They said weather extremes can create conditions in which several fairly harmless diseases converge at once, creating a "one-two punch" that can devastate populations of wildlife or livestock.
"When you have these extreme swings it will tend to synchronize these kinds of co-infections, which are likely to be more common with climate change," said Craig Packer of the University of Minnesota, whose study appears in the Public Library of Science journal PLoS ONE.
Many researchers have predicted that climate changes brought on by heat-trapping carbon dioxide emissions could alter traditional relationships between pathogens and their hosts, making normally benign diseases more deadly.
Packer said his team has found a real-world example.
The researchers studied two unusually lethal outbreaks of canine distemper virus or CDV that occurred in 1994 and 2001 in a population of lions in Tanzania's Serengeti National Park and Ngorongoro Crater.
Most canine distemper outbreaks in the past have caused little or no harm to lions in the region, Packer said.
"It turns out that the lethal outbreaks had immediately followed severe droughts within the country, which had a very interesting effect on the ecosystem," Packer said in a telephone interview.
He said the droughts weakened local populations of Cape Buffalo, which were then infested with ticks. "Those buffalo had been weakened to the extent that they could no longer fight off infections from the ticks," Packer said.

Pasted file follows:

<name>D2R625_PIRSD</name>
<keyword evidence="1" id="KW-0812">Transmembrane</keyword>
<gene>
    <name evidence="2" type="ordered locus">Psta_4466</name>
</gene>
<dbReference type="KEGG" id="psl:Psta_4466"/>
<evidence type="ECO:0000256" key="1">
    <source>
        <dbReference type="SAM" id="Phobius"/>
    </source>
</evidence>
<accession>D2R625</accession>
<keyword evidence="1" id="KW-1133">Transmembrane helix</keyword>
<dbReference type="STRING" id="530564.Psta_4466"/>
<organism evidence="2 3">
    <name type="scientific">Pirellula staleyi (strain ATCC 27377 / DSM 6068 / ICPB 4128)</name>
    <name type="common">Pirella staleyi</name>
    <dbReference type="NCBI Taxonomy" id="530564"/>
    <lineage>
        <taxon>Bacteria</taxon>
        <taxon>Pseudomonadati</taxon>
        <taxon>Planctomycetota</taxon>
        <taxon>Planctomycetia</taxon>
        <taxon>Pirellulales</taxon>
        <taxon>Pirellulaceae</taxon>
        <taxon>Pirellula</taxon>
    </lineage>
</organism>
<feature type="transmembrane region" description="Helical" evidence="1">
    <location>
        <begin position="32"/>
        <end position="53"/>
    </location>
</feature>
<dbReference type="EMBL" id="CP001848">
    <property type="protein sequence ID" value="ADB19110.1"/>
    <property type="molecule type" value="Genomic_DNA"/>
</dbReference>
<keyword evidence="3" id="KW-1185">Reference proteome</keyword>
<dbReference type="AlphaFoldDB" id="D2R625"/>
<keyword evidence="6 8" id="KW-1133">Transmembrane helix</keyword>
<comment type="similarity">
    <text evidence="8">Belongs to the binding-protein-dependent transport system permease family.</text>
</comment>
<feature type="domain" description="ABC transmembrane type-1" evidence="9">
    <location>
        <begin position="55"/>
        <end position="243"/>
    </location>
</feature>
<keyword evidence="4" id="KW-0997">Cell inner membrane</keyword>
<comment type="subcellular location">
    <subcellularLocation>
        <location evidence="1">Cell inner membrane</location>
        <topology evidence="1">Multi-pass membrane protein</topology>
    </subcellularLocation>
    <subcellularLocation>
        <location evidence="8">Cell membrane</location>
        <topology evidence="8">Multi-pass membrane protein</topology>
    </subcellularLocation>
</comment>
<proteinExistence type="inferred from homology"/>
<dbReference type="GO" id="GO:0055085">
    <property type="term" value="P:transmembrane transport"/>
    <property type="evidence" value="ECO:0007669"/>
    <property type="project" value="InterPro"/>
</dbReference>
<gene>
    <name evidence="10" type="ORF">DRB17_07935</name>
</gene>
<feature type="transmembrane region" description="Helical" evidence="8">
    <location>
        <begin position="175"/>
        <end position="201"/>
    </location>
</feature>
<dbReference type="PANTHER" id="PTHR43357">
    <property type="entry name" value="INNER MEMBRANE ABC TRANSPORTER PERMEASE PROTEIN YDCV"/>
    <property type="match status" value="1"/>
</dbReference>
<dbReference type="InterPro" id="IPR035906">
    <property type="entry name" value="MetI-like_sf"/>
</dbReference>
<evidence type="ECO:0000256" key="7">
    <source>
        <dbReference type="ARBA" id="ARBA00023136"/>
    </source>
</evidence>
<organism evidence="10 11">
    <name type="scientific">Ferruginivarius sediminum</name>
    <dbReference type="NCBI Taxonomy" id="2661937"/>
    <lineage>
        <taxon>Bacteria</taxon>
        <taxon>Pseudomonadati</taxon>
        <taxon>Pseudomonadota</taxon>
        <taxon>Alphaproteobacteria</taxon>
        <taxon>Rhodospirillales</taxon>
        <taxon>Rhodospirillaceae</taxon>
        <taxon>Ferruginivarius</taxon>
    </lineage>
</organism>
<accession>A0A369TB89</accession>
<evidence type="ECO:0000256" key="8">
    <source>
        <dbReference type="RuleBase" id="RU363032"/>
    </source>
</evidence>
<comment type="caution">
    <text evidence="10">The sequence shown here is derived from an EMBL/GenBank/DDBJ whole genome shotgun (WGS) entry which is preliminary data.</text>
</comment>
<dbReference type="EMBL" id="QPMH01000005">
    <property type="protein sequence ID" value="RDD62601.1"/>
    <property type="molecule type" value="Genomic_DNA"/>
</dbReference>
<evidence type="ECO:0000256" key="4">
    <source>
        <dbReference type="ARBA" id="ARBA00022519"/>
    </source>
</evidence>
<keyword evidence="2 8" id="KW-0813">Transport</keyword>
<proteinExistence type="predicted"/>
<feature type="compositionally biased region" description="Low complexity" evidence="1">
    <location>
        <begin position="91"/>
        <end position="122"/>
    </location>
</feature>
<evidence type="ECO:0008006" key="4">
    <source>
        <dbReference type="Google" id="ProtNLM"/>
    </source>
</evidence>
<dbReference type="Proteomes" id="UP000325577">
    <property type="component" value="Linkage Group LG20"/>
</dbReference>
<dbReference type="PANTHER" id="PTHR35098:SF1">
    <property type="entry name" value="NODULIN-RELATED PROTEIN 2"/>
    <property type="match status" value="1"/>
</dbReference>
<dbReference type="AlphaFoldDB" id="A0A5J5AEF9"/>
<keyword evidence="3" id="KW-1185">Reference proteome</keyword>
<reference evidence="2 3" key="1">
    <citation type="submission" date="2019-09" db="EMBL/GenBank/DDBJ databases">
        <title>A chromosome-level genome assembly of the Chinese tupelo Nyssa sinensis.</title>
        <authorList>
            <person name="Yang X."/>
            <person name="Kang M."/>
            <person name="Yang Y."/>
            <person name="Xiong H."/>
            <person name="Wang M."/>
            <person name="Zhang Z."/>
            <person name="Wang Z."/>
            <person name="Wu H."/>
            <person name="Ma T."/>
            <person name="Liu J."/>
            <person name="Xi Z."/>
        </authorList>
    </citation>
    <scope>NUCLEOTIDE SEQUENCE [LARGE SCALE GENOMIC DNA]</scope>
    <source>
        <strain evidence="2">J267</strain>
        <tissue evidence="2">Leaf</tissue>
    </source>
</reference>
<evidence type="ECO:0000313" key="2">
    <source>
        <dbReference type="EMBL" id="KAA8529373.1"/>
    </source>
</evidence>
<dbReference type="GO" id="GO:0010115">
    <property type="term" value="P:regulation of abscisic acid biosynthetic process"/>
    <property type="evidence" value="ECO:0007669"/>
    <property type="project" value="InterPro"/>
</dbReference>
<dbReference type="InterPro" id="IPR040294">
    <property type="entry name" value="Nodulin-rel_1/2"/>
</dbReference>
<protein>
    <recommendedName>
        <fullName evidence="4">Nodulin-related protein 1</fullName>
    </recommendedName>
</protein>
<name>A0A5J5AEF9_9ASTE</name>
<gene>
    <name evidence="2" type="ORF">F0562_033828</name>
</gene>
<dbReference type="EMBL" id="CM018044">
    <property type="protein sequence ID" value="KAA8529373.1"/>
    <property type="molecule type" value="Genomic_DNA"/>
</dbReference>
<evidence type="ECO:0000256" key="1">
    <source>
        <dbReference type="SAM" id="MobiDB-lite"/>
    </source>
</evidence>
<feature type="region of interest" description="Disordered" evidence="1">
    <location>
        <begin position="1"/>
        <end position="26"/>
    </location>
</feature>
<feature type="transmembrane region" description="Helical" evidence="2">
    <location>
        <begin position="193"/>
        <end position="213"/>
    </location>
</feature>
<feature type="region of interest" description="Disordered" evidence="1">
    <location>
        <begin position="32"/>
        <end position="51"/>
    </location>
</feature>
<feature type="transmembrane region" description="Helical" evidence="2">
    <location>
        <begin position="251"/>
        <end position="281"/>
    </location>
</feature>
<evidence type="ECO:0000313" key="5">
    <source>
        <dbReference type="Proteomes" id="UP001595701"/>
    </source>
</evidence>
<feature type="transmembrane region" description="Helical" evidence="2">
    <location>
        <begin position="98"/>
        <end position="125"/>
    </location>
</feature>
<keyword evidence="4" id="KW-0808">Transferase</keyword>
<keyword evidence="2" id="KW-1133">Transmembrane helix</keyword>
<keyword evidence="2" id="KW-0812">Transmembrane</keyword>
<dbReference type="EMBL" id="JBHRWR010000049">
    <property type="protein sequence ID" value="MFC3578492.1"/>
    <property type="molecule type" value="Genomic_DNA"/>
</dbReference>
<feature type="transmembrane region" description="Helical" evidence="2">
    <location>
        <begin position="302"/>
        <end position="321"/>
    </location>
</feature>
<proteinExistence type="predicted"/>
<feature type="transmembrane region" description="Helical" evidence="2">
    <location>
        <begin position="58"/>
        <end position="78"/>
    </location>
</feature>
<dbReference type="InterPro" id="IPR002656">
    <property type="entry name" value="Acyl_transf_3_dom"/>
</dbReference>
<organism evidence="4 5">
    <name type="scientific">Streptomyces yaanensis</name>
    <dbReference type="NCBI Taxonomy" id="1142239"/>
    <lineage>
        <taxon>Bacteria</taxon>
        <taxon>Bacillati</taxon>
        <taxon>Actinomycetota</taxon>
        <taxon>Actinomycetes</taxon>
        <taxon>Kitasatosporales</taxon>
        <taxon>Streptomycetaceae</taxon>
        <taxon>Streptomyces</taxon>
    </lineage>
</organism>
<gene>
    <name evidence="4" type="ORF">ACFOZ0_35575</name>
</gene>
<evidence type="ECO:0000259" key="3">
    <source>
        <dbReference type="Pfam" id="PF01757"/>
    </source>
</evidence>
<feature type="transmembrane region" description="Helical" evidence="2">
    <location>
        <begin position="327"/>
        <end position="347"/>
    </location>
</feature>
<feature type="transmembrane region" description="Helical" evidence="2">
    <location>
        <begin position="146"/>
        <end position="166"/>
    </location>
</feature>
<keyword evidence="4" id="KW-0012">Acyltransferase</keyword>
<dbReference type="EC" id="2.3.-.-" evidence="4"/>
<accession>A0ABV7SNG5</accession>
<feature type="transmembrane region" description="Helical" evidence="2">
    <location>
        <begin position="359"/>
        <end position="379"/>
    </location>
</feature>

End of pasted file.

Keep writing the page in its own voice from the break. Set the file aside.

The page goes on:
So, when the lions feasted on this rich source of meat, they became infected with tick-borne blood parasites.
The lions, meanwhile, had been fighting off an outbreak of the canine distemper virus, which had suppressed their immune systems. "That one-two punch is what killed them," Packer said.
"A distemper infection is like having a short, sharp bout of AIDS," Packer explained.
"It's an immunosuppressive virus. If you are being challenged, it now allows those other diseases to completely take over. That's what happened."
Packer said the study suggests extreme climate conditions can change traditional relationships between pathogens and their hosts.
"That could be a concern not just for wild animals like lions, but also for livestock, people, you name it," he said.
The study is available on the Internet at http://www.plosone.org/doi/pone.0002545.
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